Copper recovers as China output falls, strike hits mine
* GRAPHIC-2019 asset returns: http://tmsnrt.rs/2jvdmXl
* Aluminium slips to 29-month low
* Strike at Codelco's Chuquicamata mine provides support
(Recasts with closing prices)
By Pratima Desai
LONDON, June 17 (Reuters) - Copper prices recovered on
Monday, boosted by a mine strike and weak Chinese output, but
other industrial metals were pressured by nervousness about the
damage to growth and demand from the U.S.-China trade dispute.
Benchmark copper on the London Metal Exchange (LME)
gained 0.5% to $5,848 a tonne in closing open outcry trading
after earlier sinking to an intraday low of $5,776.
Prices of the metal used widely in power and construction
hit a five-month low of $5,740 a tonne earlier in June.
But LME three-month aluminium finished 0.3 percent
weaker at $1,758.50 after touching $1,745, the lowest since
"Fears of decelerating global growth and recession because
of the trade war have hit sentiment in the mining sector," said
Bernstein analyst Paul Gait. "The risk-off malaise is what we
CHINA COPPER: Helping to buoy sentiment for copper was a
decline in China's refined copper output in May by 5.2% year on
year and 3.9% month on month to 711,000 tonnes.
"China may have to import more copper to meet domestic
demand," one copper trader said.
CODELCO: A strike at Codelco's Chuquicamata mine
after labour negotiations failed is also providing support for
copper prices. Codelco is the world's top producer of the metal.
TIGHT MARKET: Analysts at Morgan Stanley say the copper
concentrate market is already tight but hits to supply are
overshadowed by macroeconomic risk and trade tensions, which are
now visible in slowing copper demand.
"Year to date, not including any loss of supply from
Chuquicamata, which Codelco says can continue to operate at 50%
capacity during the strike, we estimate that supply losses are
running at close to 3% – well ahead of our 5% annual allowance,"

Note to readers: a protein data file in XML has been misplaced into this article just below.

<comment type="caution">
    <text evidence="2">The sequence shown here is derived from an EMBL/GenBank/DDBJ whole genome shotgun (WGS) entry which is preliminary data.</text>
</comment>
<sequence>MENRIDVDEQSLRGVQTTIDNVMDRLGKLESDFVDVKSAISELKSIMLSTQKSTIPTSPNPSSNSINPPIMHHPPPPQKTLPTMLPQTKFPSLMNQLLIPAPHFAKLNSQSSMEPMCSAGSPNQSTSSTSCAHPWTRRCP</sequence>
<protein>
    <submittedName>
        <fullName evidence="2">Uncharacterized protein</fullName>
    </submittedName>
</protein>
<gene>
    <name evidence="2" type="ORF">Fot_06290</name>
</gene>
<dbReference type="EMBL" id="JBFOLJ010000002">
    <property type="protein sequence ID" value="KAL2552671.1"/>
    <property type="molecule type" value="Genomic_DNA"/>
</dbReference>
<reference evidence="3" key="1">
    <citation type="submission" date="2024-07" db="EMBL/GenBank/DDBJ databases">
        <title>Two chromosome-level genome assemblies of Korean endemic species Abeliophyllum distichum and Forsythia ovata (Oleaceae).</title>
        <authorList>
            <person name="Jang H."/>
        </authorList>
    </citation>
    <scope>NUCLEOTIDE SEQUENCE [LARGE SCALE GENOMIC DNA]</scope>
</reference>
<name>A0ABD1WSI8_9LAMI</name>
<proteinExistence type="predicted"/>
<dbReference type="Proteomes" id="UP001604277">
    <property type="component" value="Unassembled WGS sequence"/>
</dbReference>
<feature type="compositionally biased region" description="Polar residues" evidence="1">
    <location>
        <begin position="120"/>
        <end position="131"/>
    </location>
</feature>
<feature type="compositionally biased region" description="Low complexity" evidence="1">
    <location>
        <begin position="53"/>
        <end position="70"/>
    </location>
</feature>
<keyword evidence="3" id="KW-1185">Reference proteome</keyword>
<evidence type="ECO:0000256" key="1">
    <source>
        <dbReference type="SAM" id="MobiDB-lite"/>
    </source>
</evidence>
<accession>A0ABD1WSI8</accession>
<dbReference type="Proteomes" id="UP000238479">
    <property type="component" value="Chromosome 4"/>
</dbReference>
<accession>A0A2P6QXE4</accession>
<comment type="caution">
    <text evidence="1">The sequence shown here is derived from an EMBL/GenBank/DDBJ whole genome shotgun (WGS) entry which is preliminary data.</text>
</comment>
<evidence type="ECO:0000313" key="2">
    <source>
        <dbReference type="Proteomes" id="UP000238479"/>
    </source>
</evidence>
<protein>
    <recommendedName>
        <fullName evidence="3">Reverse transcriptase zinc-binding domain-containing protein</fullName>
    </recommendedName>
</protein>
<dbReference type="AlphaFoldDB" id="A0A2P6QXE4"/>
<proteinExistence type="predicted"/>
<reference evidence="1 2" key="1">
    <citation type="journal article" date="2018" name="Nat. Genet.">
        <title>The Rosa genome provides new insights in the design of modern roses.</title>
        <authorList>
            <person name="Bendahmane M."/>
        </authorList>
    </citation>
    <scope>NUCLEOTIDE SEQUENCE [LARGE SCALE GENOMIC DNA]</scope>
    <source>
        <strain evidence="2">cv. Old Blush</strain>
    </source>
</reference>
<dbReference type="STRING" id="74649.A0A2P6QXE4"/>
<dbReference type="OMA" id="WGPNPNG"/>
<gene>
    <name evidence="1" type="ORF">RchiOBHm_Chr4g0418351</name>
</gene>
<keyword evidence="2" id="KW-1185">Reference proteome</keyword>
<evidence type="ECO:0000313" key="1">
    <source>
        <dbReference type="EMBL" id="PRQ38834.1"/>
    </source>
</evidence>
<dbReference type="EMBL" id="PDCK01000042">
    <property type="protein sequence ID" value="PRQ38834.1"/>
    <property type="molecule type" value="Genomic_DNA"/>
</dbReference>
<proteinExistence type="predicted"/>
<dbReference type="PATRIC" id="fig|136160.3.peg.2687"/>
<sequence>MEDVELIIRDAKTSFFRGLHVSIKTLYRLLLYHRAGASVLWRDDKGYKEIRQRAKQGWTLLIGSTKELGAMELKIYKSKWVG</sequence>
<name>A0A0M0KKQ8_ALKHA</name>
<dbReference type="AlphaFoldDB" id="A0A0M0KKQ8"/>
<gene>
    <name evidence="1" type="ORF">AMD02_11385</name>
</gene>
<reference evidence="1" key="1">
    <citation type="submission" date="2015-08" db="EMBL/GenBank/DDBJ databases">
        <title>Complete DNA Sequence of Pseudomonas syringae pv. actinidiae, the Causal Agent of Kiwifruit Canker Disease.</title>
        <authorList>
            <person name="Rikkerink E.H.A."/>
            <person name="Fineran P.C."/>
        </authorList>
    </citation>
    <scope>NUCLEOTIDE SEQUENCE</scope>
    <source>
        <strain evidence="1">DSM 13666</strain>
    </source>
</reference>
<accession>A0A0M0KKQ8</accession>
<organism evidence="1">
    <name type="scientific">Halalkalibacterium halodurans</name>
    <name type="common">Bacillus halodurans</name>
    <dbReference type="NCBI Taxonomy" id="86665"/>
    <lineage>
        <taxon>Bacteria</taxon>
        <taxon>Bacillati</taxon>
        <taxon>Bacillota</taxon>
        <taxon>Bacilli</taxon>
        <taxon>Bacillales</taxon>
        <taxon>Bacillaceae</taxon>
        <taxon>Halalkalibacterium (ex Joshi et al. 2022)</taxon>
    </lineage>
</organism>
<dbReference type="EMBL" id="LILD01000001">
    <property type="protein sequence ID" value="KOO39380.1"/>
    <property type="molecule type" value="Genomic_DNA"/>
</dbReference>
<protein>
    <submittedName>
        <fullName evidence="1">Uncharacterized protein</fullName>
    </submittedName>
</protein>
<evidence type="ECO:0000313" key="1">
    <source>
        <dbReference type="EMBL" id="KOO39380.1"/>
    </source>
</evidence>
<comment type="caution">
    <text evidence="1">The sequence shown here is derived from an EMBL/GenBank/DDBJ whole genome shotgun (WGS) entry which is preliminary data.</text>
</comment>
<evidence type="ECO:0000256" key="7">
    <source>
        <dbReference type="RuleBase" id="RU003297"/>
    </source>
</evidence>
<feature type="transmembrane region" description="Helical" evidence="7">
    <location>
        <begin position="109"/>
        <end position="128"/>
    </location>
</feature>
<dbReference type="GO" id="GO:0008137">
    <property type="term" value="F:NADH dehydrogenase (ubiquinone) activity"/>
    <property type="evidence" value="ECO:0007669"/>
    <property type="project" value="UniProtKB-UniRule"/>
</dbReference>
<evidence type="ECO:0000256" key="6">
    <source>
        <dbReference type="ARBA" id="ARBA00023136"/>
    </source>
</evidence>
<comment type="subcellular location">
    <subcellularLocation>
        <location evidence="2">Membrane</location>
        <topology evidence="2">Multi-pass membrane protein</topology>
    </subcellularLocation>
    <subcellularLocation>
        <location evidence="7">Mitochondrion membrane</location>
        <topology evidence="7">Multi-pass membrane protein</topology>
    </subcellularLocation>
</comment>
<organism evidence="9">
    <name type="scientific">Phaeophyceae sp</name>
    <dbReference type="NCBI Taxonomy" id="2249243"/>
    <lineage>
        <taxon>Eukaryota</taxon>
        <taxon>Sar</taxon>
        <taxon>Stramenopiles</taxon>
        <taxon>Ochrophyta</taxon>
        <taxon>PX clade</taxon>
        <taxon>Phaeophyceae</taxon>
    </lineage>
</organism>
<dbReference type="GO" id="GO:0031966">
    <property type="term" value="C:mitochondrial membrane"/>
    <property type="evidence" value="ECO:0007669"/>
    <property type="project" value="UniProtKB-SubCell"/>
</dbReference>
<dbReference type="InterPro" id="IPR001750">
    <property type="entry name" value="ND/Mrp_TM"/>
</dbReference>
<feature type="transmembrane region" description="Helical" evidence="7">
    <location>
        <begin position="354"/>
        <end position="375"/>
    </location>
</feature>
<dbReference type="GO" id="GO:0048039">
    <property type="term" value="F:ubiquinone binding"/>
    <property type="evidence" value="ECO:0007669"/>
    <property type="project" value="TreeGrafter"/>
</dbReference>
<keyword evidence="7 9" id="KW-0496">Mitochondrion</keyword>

the analysts said.
"Weak consumer goods, automotive and electronics end-use
sectors are weighing on consumption of refined copper,
particularly impacting key exporting nations such as Japan and
TRADE: An influential Chinese Communist Party journal on
Sunday ran a commentary piece saying the United States has
underestimated China's will to fight a trade war and Beijing is
prepared for a long economic battle.
DEMAND: Recent data from top consumer China shows cooling
industrial activity, which is highly correlated with the
country's demand for industrial metals.
China accounts for nearly half of global copper demand
estimated at about 24 million tonnes this year.
DOLLAR: The U.S. dollar was modestly lower on Monday on weak
economic data, but remained near a two-week high set earlier in
A weaker U.S. currency makes dollar-denominated metals less
expensive for importers, potentially supporting demand.
PRICES: Zinc closed 0.7% firmer at $2,470 a tonne,
lead gained 1.1% to $1,886, tin lost 1.3% to
$18,950 and nickel, untraded in closing rings, was down
0.8% at $11,775 in electronic trading.
(Reporting by Pratima Desai; additional reporting by Eric
Onstad, Editing by David Goodman and Ed Osmond)
First Published: 2019-06-17 04:34:29
Updated 2019-06-17 18:34:22
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